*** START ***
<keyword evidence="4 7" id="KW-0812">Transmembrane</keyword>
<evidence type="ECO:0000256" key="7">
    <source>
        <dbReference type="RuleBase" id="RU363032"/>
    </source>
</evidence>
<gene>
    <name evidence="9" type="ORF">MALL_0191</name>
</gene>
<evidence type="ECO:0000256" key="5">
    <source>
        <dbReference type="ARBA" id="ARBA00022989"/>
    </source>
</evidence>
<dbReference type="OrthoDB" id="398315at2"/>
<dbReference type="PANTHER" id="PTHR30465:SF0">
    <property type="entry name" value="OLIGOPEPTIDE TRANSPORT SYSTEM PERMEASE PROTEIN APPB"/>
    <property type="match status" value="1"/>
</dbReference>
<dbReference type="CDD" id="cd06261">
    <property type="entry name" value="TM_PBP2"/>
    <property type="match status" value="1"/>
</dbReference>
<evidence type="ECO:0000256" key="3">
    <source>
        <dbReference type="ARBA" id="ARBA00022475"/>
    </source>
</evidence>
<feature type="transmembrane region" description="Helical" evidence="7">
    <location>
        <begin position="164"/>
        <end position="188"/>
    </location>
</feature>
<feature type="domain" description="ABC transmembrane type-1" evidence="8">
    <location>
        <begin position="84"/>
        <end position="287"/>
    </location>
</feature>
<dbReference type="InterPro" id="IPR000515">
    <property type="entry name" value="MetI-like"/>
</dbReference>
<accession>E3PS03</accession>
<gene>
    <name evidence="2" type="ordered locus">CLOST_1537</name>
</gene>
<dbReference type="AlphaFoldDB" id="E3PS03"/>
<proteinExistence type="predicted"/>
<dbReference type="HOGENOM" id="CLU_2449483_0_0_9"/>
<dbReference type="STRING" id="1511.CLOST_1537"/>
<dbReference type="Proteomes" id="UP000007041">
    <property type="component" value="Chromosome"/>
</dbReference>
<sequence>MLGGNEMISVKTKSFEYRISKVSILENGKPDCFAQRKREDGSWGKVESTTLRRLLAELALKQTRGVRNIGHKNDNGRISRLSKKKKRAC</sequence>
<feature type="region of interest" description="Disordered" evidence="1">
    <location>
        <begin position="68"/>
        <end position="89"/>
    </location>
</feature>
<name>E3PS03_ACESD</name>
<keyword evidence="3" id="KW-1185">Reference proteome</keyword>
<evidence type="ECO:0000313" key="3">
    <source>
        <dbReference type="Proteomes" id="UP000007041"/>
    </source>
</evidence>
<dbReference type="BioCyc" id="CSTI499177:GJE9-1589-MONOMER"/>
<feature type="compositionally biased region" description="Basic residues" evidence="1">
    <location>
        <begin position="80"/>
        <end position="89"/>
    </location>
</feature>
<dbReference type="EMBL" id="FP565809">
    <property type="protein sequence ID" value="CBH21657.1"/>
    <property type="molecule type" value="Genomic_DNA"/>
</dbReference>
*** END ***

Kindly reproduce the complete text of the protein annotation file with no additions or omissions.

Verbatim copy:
<keyword evidence="4 7" id="KW-0812">Transmembrane</keyword>
<evidence type="ECO:0000256" key="7">
    <source>
        <dbReference type="RuleBase" id="RU363032"/>
    </source>
</evidence>
<gene>
    <name evidence="9" type="ORF">MALL_0191</name>
</gene>
<evidence type="ECO:0000256" key="5">
    <source>
        <dbReference type="ARBA" id="ARBA00022989"/>
    </source>
</evidence>
<dbReference type="OrthoDB" id="398315at2"/>
<dbReference type="PANTHER" id="PTHR30465:SF0">
    <property type="entry name" value="OLIGOPEPTIDE TRANSPORT SYSTEM PERMEASE PROTEIN APPB"/>
    <property type="match status" value="1"/>
</dbReference>
<dbReference type="CDD" id="cd06261">
    <property type="entry name" value="TM_PBP2"/>
    <property type="match status" value="1"/>
</dbReference>
<evidence type="ECO:0000256" key="3">
    <source>
        <dbReference type="ARBA" id="ARBA00022475"/>
    </source>
</evidence>
<feature type="transmembrane region" description="Helical" evidence="7">
    <location>
        <begin position="164"/>
        <end position="188"/>
    </location>
</feature>
<feature type="domain" description="ABC transmembrane type-1" evidence="8">
    <location>
        <begin position="84"/>
        <end position="287"/>
    </location>
</feature>
<dbReference type="InterPro" id="IPR000515">
    <property type="entry name" value="MetI-like"/>
</dbReference>
<accession>E3PS03</accession>
<gene>
    <name evidence="2" type="ordered locus">CLOST_1537</name>
</gene>
<dbReference type="AlphaFoldDB" id="E3PS03"/>
<proteinExistence type="predicted"/>
<dbReference type="HOGENOM" id="CLU_2449483_0_0_9"/>
<dbReference type="STRING" id="1511.CLOST_1537"/>
<dbReference type="Proteomes" id="UP000007041">
    <property type="component" value="Chromosome"/>
</dbReference>
<sequence>MLGGNEMISVKTKSFEYRISKVSILENGKPDCFAQRKREDGSWGKVESTTLRRLLAELALKQTRGVRNIGHKNDNGRISRLSKKKKRAC</sequence>
<feature type="region of interest" description="Disordered" evidence="1">
    <location>
        <begin position="68"/>
        <end position="89"/>
    </location>
</feature>
<name>E3PS03_ACESD</name>
<keyword evidence="3" id="KW-1185">Reference proteome</keyword>
<evidence type="ECO:0000313" key="3">
    <source>
        <dbReference type="Proteomes" id="UP000007041"/>
    </source>
</evidence>
<dbReference type="BioCyc" id="CSTI499177:GJE9-1589-MONOMER"/>
<feature type="compositionally biased region" description="Basic residues" evidence="1">
    <location>
        <begin position="80"/>
        <end position="89"/>
    </location>
</feature>
<dbReference type="EMBL" id="FP565809">
    <property type="protein sequence ID" value="CBH21657.1"/>
    <property type="molecule type" value="Genomic_DNA"/>
</dbReference>